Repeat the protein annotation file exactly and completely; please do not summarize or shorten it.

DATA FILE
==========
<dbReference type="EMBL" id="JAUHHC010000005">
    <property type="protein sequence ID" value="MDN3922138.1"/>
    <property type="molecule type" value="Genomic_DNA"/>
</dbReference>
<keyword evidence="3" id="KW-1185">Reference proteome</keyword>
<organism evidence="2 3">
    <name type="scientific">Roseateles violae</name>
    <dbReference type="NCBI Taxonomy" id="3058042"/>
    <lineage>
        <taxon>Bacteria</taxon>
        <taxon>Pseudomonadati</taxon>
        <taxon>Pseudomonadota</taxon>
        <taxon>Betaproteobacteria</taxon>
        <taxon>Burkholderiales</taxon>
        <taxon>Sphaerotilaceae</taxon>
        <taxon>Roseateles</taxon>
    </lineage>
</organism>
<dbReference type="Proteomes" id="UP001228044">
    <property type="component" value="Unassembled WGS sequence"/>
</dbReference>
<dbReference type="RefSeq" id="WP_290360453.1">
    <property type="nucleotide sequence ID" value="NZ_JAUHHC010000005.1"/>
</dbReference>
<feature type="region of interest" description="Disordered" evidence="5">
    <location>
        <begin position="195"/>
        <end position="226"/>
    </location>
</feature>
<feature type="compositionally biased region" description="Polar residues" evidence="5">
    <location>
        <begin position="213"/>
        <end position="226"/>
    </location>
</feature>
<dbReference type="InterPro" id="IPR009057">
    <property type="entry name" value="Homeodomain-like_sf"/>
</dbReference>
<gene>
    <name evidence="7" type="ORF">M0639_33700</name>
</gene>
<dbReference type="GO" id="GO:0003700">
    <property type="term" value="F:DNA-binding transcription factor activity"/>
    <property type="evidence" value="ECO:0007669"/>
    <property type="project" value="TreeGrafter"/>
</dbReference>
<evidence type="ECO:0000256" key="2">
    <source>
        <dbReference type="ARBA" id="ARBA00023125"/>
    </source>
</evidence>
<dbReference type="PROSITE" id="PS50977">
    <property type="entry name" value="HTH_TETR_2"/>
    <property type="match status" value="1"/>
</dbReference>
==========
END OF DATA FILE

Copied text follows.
<dbReference type="EMBL" id="JAUHHC010000005">
    <property type="protein sequence ID" value="MDN3922138.1"/>
    <property type="molecule type" value="Genomic_DNA"/>
</dbReference>
<keyword evidence="3" id="KW-1185">Reference proteome</keyword>
<organism evidence="2 3">
    <name type="scientific">Roseateles violae</name>
    <dbReference type="NCBI Taxonomy" id="3058042"/>
    <lineage>
        <taxon>Bacteria</taxon>
        <taxon>Pseudomonadati</taxon>
        <taxon>Pseudomonadota</taxon>
        <taxon>Betaproteobacteria</taxon>
        <taxon>Burkholderiales</taxon>
        <taxon>Sphaerotilaceae</taxon>
        <taxon>Roseateles</taxon>
    </lineage>
</organism>
<dbReference type="Proteomes" id="UP001228044">
    <property type="component" value="Unassembled WGS sequence"/>
</dbReference>
<dbReference type="RefSeq" id="WP_290360453.1">
    <property type="nucleotide sequence ID" value="NZ_JAUHHC010000005.1"/>
</dbReference>
<feature type="region of interest" description="Disordered" evidence="5">
    <location>
        <begin position="195"/>
        <end position="226"/>
    </location>
</feature>
<feature type="compositionally biased region" description="Polar residues" evidence="5">
    <location>
        <begin position="213"/>
        <end position="226"/>
    </location>
</feature>
<dbReference type="InterPro" id="IPR009057">
    <property type="entry name" value="Homeodomain-like_sf"/>
</dbReference>
<gene>
    <name evidence="7" type="ORF">M0639_33700</name>
</gene>
<dbReference type="GO" id="GO:0003700">
    <property type="term" value="F:DNA-binding transcription factor activity"/>
    <property type="evidence" value="ECO:0007669"/>
    <property type="project" value="TreeGrafter"/>
</dbReference>
<evidence type="ECO:0000256" key="2">
    <source>
        <dbReference type="ARBA" id="ARBA00023125"/>
    </source>
</evidence>
<dbReference type="PROSITE" id="PS50977">
    <property type="entry name" value="HTH_TETR_2"/>
    <property type="match status" value="1"/>
</dbReference>